Cox now brings the following claims-all based on the Due Process Clause. Count I asserts a claim against Defendant Deanna Zalas, in her official capacity as the Director of the Cook County Department of Risk Management, alleging that Cox's due process rights were violated because his temporary benefits were paid late. Notably, Cox does not claim that he did not receive the temporary benefits, just that the payments were delayed. (Id. ¶¶ 40-47.) Count II also asserts a claim against Zalas, but in her individual capacity rather than her official capacity. It alleges that Zalas terminated Cox's temporary benefits without advising him of his right to notice and a hearing. (Id. ¶¶ 48-52.) Finally, Count III asserts a claim against Defendants Alexis Herrera, Patrick J. McFadden, Diahann Goode, John E. Fitzgerald, Brent Lewandowski, Patrick Nester, Lawrence L. Wilson, Joseph Nevius, and Dennis White, in their official capacities as Trustees of the Fund. Cox claims that the Trustees violated his due process rights because his application for permanent benefits was not processed in a timely manner. (Id. ¶¶ 53-60.)[3]Defendants have moved to dismiss all of these claims.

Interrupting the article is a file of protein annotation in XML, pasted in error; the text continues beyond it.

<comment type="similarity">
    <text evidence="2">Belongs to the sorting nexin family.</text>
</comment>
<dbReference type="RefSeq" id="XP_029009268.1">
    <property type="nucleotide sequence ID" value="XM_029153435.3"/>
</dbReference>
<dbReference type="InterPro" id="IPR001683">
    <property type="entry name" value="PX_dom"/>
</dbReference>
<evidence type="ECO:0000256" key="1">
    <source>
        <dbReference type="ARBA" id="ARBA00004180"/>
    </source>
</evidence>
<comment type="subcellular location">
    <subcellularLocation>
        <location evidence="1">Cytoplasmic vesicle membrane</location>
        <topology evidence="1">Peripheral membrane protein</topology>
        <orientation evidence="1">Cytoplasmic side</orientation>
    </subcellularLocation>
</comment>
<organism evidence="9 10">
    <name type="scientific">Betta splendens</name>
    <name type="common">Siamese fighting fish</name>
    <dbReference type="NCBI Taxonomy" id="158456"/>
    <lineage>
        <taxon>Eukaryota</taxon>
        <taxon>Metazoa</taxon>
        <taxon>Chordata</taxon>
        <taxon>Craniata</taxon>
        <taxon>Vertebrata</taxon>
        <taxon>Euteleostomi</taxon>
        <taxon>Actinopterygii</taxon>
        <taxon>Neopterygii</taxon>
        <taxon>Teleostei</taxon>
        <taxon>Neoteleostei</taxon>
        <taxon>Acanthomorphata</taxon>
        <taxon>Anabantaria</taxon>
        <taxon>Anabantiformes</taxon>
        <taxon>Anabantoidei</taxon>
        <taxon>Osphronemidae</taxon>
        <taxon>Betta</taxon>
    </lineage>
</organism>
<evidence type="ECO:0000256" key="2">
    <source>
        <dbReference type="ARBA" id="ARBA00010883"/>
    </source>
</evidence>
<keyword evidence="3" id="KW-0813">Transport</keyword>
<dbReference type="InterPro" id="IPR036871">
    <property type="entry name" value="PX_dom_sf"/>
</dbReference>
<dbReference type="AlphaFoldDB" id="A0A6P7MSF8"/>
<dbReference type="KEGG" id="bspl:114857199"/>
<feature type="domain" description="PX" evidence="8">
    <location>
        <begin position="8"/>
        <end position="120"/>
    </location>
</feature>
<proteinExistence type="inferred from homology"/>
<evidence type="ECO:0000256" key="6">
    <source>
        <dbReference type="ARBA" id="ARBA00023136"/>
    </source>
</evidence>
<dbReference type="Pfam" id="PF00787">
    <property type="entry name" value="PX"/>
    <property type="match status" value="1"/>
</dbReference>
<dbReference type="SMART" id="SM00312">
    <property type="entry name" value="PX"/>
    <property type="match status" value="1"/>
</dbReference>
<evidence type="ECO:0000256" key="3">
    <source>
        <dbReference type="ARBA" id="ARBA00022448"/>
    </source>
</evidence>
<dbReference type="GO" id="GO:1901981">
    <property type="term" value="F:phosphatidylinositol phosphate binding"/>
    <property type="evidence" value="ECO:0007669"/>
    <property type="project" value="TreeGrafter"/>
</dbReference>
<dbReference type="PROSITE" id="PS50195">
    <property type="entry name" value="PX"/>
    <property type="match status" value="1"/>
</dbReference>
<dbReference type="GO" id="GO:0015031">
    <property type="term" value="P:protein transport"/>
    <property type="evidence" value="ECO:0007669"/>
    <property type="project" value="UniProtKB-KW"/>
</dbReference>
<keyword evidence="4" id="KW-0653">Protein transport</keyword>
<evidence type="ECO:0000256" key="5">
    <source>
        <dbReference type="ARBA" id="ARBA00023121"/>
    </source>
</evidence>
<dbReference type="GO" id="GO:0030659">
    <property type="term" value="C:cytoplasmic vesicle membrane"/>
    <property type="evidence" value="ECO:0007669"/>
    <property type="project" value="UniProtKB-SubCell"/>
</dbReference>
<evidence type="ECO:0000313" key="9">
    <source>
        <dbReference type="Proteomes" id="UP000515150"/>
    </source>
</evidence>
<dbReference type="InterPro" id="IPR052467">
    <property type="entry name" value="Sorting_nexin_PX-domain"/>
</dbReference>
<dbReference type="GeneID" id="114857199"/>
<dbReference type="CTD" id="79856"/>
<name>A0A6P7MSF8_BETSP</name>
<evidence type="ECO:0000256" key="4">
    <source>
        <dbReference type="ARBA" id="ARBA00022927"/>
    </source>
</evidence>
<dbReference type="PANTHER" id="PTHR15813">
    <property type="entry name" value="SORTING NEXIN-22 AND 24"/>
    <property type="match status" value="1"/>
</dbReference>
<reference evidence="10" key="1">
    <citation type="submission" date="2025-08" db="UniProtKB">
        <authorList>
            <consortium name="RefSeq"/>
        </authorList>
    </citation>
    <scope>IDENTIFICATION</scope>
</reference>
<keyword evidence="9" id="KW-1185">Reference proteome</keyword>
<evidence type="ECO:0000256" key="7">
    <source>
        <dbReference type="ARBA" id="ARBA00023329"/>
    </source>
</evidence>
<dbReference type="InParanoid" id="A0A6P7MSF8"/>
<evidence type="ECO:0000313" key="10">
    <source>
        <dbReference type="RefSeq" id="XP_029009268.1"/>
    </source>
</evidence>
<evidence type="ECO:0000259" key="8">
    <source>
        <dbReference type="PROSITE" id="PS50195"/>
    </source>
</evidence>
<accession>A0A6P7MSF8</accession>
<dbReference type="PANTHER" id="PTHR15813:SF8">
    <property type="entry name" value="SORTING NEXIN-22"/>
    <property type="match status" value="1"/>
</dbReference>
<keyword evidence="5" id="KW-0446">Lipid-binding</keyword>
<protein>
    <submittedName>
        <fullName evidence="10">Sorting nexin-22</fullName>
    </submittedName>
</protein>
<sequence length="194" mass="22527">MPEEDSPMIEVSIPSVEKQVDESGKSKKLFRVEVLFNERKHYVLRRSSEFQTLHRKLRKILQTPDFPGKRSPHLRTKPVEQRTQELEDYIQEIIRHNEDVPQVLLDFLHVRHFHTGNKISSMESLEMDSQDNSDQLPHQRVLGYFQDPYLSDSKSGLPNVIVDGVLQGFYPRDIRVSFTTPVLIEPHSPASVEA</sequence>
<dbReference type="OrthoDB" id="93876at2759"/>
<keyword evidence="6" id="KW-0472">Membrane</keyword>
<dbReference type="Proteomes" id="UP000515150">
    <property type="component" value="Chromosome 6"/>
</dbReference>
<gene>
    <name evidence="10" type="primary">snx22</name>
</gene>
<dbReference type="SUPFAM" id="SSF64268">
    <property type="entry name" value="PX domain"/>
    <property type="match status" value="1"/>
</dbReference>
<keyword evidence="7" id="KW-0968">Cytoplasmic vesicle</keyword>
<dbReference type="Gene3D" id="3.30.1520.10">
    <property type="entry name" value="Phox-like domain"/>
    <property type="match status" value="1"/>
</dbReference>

I. Legal Standard

         To survive a motion to dismiss pursuant to Federal Rule of Civil Procedure 12(b)(6), a complaint must “state a claim to relief that is plausible on its face.” Bell Atl. Corp. v. Twombly, 550 U.S. 544, 570 (2007).[4] A claim is facially plausible when the plaintiff “pleads factual content that allows the court to draw the reasonable inference that the defendant is liable for the misconduct alleged.” Adams v. City of Indianapolis, 742 F.3d 720, 728 (7th Cir. 2014) (quoting Ashcroft v. Iqbal, 556 U.S. 662, 678 (2009)). In analyzing a Rule 12(b)(6) motion, the Court “must construe [the complaint] in the light most favorable to the plaintiff, accept well-pleaded facts as true, and draw all inferences in the plaintiff's favor.” Carlson v. CSX Transp., Inc., 758 F.3d 819, 826 (7th Cir. 2014) (internal citations omitted).